Thursday, September 17, 2009
In the continuing debate about how U.S. courts should consider pronouncements of foreign and international tribunals, this quote from Chief Justice John Marshall might shed some favorable light. In a case called Thirty Hogheads of Sugar v. Boyle, 13 U.S. (9 Cranch) 191, 198 (1815), Chief Justice Marshall declared:
"The law of nations . . . is in part unwritten, and in part conventional. To ascertain that which is unwritten, we resort to the great principles of reason and justice . . . being, in some degree, fixed and rendered stable by a series of judicial decisions. The decisions of the Courts of every country, will be received, not as authority, but with respect."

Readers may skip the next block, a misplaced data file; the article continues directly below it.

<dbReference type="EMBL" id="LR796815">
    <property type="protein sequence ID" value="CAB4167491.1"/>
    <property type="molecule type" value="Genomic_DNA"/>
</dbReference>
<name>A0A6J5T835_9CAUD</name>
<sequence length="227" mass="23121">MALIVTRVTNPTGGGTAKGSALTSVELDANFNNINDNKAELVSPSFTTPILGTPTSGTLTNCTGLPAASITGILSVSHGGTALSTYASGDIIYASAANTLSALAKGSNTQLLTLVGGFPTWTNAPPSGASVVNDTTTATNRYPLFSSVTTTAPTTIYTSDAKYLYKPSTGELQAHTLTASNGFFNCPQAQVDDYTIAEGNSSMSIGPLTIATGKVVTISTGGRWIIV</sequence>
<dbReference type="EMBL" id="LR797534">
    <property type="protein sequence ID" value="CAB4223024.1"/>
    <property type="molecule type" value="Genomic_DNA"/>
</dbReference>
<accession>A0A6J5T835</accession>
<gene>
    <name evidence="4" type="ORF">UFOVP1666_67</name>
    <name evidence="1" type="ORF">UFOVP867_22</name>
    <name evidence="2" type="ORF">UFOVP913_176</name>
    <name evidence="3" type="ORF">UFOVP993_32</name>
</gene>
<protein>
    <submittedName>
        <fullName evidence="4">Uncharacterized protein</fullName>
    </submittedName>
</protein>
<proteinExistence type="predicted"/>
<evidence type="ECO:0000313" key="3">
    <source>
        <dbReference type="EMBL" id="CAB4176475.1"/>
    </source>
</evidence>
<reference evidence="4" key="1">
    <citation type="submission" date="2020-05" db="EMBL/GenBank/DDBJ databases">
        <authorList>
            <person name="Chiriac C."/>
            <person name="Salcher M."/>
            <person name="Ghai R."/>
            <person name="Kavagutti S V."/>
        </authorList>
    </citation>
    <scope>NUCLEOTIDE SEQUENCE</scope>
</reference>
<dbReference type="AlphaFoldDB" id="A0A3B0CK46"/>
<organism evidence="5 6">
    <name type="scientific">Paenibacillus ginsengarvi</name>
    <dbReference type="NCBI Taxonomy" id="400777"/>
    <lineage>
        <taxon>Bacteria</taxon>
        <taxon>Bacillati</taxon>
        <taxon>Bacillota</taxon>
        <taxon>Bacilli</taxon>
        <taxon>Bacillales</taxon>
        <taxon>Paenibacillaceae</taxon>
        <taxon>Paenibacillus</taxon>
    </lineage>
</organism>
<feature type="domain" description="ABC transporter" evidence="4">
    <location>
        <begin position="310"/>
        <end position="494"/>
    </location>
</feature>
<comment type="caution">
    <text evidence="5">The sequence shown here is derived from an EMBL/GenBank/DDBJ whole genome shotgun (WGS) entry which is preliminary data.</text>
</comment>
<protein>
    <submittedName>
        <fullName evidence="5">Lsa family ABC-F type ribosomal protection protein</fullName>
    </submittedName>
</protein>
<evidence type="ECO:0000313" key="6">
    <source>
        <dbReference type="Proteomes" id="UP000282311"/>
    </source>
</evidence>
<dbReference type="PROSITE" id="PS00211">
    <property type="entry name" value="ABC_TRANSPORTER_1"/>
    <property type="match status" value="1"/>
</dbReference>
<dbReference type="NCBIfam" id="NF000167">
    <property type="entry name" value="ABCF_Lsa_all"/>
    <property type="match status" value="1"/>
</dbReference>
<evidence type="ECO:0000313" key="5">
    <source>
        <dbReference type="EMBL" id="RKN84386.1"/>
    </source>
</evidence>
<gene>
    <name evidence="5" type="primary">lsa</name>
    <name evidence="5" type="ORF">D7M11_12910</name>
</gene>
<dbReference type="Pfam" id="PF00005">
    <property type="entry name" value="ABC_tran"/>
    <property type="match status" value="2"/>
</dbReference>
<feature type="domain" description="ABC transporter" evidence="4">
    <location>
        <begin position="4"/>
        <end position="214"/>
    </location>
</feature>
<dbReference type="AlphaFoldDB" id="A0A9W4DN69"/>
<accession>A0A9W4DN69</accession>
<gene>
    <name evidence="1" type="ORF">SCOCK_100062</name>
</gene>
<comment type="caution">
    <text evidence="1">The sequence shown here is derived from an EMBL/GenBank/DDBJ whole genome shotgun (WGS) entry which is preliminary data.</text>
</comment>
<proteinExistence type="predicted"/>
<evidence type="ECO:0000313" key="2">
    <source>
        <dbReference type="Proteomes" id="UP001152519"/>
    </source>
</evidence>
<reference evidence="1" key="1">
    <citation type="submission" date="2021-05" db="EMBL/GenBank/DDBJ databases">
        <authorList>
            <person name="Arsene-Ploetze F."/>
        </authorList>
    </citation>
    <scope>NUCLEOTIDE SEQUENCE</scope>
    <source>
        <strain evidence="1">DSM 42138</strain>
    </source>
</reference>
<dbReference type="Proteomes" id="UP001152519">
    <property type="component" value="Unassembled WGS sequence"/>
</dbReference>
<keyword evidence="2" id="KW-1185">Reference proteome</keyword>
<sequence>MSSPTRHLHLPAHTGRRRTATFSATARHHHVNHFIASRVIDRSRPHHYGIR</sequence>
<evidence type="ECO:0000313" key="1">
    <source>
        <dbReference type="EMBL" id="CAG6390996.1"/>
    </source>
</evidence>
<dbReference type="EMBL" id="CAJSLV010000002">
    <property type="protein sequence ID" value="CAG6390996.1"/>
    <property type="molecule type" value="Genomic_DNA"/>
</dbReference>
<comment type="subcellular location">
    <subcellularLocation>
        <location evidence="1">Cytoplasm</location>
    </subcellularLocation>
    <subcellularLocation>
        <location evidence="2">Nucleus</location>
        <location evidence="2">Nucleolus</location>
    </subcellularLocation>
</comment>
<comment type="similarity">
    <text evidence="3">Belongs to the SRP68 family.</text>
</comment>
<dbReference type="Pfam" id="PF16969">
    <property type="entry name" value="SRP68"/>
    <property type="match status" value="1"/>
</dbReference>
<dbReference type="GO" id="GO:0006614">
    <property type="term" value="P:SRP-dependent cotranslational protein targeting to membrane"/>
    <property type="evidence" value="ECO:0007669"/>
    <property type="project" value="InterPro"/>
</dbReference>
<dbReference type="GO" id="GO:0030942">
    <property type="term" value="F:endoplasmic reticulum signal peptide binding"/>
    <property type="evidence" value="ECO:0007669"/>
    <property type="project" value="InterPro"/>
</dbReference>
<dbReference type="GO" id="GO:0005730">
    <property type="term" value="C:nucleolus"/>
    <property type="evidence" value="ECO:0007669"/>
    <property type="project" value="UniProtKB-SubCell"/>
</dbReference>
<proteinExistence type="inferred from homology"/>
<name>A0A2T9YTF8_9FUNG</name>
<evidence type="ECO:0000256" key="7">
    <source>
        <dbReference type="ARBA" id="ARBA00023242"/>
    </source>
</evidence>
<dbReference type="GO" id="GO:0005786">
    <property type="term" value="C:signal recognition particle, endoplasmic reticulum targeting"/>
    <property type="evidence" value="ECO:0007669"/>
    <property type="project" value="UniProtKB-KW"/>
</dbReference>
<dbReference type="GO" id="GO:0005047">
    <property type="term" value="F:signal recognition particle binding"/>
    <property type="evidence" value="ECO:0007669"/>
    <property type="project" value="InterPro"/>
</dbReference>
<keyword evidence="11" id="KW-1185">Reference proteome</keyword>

Hat tip to Jordan Paust, Jon M. Van Dyke, and Linda Malone. The quote appears on page 56 of their new edition of International Law and Litigation in the United States. Or click here to read the case on OpenJurist.org.